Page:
By Scott McLennan
“Five hundred years from now, people will come to that album the way that people come to Wagner and Beethoven. This is a classical piece from our era.”
Donald Trump isn’t the only one obsessing over a wall. Canadian singer and songwriter Richard Petit likewise cares deeply about a big, impenetrable wall; in his case it’s not just a wall, but The Wall, Pink Floyd’s masterwork that turns 40 years old in 2019.
In homage to the seminal album, Petit developed “The Wall Live Extravaganza,” which is a blend of music and theater inspired by Pink Floyd’s album, the visual wallop the group crafted for its concert presentations of The Wall, and the 1982 film Pink Floyd – The Wall directed by Alan Parker.
Petit initially staged a version of The Wall in Montreal with local celebrities mirroring Pink Floyd bassist Roger Waters’ historic 1990 concert in Germany commemorating the fall of the Berlin Wall. The response was tremendous, and Petit dived deeper into a fresh telling of the tale about a psychologically and emotionally battered rock star named Pink.
Petit’s production went on tour in 2016, joining the pack of commercially successful and Floyd-fan approved tributes that range from Aussie Floyds to Brit Floyds. “The Wall Live Extravaganza” held its own among the competition and is back again with a production that has fine-tuned and updated the visuals and staging.
The new touring show arrives on Wednesday, March 13 at the Wilbur Theatre in Boston.
Reached by phone ahead of the tour, Petit sounded like he walks a fine line between honoring the vision of Pink Floyd’s Waters — the main creative force behind The Wall — and taking creative liberties.
On the one hand, Petit is in awe of Pink Floyd’s music. He does not stray from the versions of songs you hear on the album that has so far sold more than 23 million copies and is among the most popular rock albums of all time.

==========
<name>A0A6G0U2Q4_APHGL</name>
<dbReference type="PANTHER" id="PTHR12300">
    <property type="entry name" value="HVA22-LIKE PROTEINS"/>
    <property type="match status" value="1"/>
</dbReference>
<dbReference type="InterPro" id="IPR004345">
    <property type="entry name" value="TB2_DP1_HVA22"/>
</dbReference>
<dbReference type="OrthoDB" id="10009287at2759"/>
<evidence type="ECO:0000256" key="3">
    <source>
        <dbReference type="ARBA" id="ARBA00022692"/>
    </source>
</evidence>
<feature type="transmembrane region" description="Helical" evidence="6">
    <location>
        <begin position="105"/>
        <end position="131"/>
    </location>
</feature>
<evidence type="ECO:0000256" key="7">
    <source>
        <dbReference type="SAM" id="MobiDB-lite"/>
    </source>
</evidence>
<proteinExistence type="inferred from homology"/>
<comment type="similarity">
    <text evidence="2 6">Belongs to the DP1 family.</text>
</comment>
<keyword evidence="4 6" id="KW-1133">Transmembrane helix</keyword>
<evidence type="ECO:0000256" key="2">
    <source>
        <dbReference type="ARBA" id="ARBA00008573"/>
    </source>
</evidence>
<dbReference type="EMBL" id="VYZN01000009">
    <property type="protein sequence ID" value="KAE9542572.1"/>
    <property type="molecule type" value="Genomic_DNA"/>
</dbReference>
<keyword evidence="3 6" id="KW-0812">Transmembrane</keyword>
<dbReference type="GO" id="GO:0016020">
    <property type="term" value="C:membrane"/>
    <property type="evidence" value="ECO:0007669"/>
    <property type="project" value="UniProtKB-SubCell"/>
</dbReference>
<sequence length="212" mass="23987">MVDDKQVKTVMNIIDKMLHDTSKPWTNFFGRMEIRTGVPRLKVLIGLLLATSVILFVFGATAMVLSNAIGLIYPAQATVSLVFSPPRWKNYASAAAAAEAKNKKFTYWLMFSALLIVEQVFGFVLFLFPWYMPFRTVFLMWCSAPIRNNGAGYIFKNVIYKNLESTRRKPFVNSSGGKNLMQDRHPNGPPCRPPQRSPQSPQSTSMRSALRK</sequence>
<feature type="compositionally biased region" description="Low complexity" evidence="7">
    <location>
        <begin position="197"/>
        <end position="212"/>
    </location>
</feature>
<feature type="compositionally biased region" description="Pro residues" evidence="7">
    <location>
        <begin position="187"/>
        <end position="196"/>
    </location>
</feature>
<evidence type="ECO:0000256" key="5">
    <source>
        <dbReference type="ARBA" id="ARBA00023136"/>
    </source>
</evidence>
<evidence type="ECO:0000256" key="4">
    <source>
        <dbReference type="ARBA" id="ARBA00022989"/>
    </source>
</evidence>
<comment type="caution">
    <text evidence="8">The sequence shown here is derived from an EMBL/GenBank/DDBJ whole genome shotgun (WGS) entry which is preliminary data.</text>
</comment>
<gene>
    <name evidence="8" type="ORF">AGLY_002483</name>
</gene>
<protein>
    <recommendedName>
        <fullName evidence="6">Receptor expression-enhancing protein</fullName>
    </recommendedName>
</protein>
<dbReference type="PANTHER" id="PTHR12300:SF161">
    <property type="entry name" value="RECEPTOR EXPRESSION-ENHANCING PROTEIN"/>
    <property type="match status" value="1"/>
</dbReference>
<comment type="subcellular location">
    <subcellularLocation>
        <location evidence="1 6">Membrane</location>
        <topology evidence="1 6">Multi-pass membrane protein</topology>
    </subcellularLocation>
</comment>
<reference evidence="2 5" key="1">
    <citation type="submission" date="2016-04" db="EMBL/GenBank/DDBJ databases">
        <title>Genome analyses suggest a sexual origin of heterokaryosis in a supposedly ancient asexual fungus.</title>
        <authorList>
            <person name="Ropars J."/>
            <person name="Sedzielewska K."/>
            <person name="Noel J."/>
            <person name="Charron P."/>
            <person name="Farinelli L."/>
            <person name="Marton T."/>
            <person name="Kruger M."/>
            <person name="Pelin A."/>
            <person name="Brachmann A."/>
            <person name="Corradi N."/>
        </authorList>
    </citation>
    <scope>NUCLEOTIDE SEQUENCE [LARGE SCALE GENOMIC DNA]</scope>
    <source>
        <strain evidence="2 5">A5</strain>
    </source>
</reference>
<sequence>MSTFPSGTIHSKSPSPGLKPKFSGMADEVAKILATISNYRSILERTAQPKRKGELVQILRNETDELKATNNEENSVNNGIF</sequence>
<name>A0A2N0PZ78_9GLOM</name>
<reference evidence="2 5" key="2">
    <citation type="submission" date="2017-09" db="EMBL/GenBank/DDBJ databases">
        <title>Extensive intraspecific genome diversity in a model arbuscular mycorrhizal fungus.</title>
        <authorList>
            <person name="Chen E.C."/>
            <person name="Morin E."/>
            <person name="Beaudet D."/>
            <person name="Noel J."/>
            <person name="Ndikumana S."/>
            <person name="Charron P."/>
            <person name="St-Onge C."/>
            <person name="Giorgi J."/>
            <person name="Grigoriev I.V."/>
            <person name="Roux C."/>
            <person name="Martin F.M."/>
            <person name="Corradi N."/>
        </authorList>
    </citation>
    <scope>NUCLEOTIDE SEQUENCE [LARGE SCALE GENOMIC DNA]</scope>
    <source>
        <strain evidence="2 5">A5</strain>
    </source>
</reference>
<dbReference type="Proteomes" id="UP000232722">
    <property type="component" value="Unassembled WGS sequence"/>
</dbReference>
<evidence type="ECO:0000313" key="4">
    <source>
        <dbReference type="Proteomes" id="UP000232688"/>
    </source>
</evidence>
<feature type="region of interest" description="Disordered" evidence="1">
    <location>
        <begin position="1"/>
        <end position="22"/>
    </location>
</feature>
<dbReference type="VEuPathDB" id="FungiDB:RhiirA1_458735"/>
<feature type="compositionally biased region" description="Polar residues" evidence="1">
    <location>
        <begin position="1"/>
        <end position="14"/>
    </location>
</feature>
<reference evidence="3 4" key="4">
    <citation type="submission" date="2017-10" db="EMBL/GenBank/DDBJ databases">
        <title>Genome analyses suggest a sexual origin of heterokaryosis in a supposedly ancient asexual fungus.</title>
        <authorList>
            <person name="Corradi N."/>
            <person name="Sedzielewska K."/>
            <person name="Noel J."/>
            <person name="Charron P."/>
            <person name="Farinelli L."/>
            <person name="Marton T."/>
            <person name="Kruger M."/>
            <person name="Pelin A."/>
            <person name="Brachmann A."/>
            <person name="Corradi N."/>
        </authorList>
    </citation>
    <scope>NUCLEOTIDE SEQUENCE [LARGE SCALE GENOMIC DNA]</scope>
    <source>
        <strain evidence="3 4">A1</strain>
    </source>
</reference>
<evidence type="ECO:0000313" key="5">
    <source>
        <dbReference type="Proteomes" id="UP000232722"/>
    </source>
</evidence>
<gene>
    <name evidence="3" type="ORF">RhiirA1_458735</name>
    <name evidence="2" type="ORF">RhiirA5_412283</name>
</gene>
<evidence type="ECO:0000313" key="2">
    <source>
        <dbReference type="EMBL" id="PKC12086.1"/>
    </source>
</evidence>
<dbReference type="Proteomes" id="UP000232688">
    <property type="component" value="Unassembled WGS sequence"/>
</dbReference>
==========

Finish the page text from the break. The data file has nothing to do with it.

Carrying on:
“I don’t like it when you go see a cover or tribute band and they play an extended version of ‘Comfortably Numb,’ doing a solo that doesn’t exist,” Petit said referring to one of the signature numbers off of The Wall. “We take the music exactly as a conductor would leading an orchestra. We do what people know, and these fans know everything. We are trying to target perfection.”
But he leaves room for innovation, such as placing other slices of Pink Floyd music into the production. When the character of Pink is in school, for instance, and chastised by his teacher for writing a poem during class, the verses in question are the lyrics to “Money,” a song from Pink Floyd’s trippy touchstone Dark Side of the Moon.
Elsewhere in the show Petit weaves in some of the tunes from Pink Floyd’s The Final Cut, which had its genesis in music produced for the film version of The Wall.
“The universe of The Wall is very large,” Petit said.
Petit breaks from the aggressive, claustrophobic production Waters originally conceived for The Wall when Pink Floyd toured in 1980. He literally constructed a towering structure that separated the audience from the musicians. Petit also eschews the politicking that Waters made central to his presentation of The Wall in a concert tour that spanned the globe from 2010 to 2013.
In contrast, using the film as a guide for free-flowing images and themes, Petit developed a presentation that doesn’t rely on construction of a barrier between audience and players. Instead, he has concocted a three-dimensional portal into the music. “I wanted to do the opposite of what Waters did when I saw his show in 2011,” he explained. “My perception is that this is a very intimate story. It looks at a common feeling of loneliness. I wanted to do a version of The Wall that mirrors the way I felt it as a teenager.”
For Petit, the music of The Wall, rather than an interpretation of its message, is at the center of the experience.
“It’s a masterpiece,” he said. “Five hundred years from now, people will come to that album the way that people come to Wagner and Beethoven. This is a classical piece from our era.”
Scott McLennan covered music for the Worcester Telegram & Gazette from 1993 to 2008. He then contributed music reviews and features to The Boston Globe, The Providence Journal, The Portland Press Herald and WGBH, as well as to the Arts Fuse. He also operated the NE Metal blog to provide in-depth coverage of the region’s heavy metal scene.